How would this hypothesis be affected by
   continued deforestation and land
Global Climate Change Alternatives
   2) Some scientists have proposed the
   world’s oceans could absorb enough air
   CO2 to offset a significant global
   warming event; investigations are being
   conducted to test this hypothesis
Global Climate Change Alternatives
  Preliminary results (2003)
  suggest the oceans absorb
  more carbon than they emit
  – about 2 billion tons
  Potential problems:
  a) warm waters absorb less
  carbon dioxide; if the oceans
  continue to warm this
  carbon dioxide “sink” will
  decrease (see article);
  b) increased carbon dioxide
  absorption by the ocean will
  decrease the pH (make more
  acidic) of the ocean’s waters
  and threaten to dissolve the
  exoskeletons of reef corals
  and certain shellfish (see; 5/18/2007

          Implications for
          world oceans?
Global Climate Change Alternatives
   3) Multiple hypotheses exist involving clouds;
   one scientist contends that slight warming
   will result in more atmospheric water vapor
   and more high-elevation clouds; he believes a
   4% increase in high-elevation clouds will
   cause enough sunlight to be reflected (off
   cloud ice crystals) back to space to offset a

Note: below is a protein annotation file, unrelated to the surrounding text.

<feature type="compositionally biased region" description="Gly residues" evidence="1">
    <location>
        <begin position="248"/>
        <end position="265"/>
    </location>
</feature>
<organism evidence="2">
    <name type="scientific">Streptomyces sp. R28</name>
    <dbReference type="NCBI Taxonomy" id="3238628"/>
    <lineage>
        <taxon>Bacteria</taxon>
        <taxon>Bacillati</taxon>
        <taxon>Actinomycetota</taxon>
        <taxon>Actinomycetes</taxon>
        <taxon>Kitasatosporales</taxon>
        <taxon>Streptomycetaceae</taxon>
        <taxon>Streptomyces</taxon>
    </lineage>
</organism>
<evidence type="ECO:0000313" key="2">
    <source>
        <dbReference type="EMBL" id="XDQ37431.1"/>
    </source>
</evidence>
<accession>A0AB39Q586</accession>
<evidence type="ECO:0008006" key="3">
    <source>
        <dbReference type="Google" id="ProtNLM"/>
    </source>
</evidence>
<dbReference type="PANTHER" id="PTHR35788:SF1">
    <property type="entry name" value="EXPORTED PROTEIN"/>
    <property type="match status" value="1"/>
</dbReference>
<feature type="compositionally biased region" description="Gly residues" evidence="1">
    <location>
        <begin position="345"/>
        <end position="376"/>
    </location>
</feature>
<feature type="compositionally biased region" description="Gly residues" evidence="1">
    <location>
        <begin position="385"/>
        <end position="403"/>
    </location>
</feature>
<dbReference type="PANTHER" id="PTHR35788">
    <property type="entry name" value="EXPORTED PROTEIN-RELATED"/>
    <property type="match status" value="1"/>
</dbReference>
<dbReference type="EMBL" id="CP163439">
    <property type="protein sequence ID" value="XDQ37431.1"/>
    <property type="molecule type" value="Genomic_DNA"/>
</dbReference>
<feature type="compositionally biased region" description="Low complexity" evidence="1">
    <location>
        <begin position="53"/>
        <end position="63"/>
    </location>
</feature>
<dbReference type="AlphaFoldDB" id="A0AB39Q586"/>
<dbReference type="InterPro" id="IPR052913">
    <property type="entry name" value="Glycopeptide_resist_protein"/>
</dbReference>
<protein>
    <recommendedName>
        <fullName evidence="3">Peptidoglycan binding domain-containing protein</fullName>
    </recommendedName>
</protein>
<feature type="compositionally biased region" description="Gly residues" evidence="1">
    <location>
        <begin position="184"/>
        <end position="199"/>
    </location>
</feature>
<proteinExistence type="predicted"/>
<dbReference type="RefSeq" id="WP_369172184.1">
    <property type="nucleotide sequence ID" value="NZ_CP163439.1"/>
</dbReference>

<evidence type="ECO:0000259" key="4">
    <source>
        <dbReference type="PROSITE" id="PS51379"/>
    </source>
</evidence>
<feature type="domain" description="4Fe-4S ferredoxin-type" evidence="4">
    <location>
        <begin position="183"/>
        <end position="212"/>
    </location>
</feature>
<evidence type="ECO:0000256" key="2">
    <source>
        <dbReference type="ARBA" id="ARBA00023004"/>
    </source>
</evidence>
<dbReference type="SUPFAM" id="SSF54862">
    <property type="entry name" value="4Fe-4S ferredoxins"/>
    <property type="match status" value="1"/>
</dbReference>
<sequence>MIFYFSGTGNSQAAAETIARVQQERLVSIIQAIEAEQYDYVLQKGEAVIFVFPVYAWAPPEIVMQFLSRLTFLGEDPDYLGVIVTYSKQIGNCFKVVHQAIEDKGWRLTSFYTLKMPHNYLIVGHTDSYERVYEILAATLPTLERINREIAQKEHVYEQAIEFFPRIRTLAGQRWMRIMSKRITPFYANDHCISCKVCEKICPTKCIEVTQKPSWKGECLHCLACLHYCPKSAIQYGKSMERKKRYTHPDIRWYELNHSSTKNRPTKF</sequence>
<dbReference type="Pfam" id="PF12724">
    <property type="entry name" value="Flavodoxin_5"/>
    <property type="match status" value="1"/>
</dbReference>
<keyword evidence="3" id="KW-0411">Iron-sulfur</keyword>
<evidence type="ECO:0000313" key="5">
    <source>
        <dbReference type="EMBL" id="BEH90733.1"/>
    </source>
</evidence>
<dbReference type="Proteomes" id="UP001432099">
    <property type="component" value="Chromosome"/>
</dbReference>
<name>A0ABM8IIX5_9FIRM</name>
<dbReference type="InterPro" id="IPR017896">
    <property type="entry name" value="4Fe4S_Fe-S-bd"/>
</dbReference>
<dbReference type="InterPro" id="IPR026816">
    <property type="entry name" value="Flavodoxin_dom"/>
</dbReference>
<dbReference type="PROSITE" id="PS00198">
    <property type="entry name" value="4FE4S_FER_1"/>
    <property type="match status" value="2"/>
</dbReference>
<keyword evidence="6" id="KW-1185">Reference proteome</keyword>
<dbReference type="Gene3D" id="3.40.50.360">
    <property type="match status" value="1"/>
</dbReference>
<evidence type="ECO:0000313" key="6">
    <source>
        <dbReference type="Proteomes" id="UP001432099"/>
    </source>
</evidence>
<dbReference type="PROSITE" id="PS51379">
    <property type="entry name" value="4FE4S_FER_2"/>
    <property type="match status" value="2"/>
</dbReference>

significant global warming event (see figure)
                                  reflected sunlight


high-altitude clouds
Global Climate Change Alternatives
   4) Other modelers suggest that if any
   additional clouds form at low altitudes (these
   lack many ice crystals) that they would spur a
   significant global warming event since water
   vapor is an effective greenhouse gas (see
   These are only a few of the future climate
   models - this field of study is very complex!
                      no ice
low-altitude clouds

Another Complicating Factor
   Atmospheric particle and aerosol
   pollution reduces sunlight penetration
   to the Earth’s surface (a cooling effect);
   what happens if the world continues to
   reduce this type of air pollution but
   doesn’t reduce greenhouse gas
  If you’re interested in the worldwide
  political and economic implications of
  this topic, conduct a Web search using
  the key words “Kyoto Protocol”, IPCC
  (Intergovernmental Panel on Climate
  Change) or 2009 Copenhagen climate
  change conference